While looking into what wermgr.exe was () and why it was trying to communicate with 18.104.22.168 I found this page with some useful information about how to generate a XML file with the reasons why a connection is blocked…
After asking for help in the Windows Filtering Platform (WFP) forum on MSDN I learned that you can capture the activity of WFP (which the firewall employs) using the following commands:
netsh wfp capture start netsh wfp capture stop
The resulting log file is XML which makes it human readable and from that file I learned that
wermgr.exe is blocked by the rule WSH Default Outbound Block with the description Blocks all outbound traffic for services who have been network hardened. Apparently, this rule takes precedence over my “allow” rule.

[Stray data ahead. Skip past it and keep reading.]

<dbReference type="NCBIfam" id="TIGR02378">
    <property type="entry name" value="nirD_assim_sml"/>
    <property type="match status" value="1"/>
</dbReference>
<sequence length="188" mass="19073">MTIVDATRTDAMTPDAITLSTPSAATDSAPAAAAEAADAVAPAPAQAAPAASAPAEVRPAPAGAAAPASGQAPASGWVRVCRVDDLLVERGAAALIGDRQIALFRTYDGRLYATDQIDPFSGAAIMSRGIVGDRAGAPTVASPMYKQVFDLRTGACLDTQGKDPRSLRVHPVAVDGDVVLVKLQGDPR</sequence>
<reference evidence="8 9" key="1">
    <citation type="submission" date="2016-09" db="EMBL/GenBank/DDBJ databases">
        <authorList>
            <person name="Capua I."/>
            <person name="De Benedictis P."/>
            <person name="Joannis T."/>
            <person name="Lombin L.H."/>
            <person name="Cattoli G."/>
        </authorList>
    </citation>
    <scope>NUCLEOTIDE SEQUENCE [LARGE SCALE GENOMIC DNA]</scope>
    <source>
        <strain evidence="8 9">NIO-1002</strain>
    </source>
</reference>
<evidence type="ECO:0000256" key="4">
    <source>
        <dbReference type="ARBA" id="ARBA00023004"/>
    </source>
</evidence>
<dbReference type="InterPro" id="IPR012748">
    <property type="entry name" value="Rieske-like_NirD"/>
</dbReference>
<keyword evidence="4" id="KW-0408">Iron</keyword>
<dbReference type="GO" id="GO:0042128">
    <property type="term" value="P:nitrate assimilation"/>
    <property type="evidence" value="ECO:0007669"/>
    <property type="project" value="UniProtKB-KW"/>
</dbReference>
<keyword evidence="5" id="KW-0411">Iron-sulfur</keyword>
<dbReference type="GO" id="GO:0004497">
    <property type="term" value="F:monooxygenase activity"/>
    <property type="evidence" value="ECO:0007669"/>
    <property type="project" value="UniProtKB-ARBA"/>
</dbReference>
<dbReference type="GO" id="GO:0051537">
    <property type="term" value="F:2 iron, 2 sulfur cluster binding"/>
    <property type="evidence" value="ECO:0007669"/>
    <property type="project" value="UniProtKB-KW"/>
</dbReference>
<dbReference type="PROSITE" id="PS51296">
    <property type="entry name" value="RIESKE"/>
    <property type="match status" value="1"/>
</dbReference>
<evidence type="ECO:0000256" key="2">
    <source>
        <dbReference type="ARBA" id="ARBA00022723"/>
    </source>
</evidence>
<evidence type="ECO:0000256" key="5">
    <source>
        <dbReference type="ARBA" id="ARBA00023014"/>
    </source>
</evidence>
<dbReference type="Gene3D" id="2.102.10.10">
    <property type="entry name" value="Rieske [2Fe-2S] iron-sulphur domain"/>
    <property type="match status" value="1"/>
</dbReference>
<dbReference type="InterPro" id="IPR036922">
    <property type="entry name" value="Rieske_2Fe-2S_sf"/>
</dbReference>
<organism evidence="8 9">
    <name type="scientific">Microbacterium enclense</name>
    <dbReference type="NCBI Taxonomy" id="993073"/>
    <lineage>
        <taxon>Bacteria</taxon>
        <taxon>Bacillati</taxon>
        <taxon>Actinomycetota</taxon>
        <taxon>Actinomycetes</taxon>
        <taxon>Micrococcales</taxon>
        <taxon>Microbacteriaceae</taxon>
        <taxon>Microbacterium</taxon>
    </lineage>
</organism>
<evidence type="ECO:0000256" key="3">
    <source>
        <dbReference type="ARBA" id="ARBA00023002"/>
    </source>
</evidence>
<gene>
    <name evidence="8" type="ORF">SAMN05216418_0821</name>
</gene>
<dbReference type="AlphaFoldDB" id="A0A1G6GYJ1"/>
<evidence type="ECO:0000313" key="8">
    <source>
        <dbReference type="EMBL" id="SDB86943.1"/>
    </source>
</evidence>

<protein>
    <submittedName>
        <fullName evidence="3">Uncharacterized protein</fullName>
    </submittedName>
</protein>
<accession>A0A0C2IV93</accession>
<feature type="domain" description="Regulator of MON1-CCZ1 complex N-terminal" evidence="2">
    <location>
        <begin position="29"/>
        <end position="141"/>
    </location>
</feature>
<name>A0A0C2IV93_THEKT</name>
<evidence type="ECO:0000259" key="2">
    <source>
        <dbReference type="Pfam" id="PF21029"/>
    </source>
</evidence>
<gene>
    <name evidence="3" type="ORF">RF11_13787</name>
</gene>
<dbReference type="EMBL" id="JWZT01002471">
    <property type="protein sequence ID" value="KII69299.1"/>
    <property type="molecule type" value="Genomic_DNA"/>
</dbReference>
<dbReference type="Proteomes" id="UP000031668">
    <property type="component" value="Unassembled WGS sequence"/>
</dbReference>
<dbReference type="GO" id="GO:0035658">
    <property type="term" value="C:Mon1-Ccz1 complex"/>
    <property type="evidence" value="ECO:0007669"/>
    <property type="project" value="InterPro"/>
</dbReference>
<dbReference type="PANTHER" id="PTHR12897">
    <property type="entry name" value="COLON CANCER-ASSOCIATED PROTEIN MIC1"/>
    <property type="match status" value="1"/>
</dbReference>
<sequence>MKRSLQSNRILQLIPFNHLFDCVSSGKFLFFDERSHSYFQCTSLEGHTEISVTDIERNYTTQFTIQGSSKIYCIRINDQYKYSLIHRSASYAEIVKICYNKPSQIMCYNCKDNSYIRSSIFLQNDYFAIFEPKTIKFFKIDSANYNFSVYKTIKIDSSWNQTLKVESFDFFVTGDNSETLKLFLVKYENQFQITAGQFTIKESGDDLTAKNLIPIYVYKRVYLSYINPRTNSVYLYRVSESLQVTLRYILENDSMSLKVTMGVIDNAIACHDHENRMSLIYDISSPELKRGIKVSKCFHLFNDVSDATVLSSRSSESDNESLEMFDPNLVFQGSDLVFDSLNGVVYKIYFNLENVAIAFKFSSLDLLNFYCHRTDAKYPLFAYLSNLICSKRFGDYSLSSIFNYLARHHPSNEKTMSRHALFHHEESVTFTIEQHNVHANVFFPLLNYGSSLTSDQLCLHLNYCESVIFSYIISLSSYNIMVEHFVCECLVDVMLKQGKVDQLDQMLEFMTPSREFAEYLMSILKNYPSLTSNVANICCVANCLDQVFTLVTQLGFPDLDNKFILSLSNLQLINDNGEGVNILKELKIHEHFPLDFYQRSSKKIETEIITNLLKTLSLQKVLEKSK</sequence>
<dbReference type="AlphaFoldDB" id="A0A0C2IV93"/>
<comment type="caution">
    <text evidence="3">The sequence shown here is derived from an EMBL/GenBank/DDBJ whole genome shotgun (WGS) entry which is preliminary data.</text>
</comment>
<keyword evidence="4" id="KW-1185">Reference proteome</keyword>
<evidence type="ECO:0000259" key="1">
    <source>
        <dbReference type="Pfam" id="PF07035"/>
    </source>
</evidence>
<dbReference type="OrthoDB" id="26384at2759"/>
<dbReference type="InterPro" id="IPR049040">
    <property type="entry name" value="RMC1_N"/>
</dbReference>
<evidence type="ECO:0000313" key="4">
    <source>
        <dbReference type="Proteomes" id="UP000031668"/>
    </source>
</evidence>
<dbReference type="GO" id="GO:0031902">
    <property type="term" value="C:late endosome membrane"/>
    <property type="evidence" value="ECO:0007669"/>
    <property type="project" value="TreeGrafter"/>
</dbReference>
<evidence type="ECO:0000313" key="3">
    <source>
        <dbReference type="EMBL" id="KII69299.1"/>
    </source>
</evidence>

I’m not sure exactly why
wermgr.exe is affected by the Windows Service Hardening default rule but I assume that one of the hardened services execute
wermgr.exe to perform a task of connecting to the server at
22.214.171.124 (a Microsoft IP address), and
wermgr.exe is then blocked just as the service would be.
As yet untested, but looks interesting…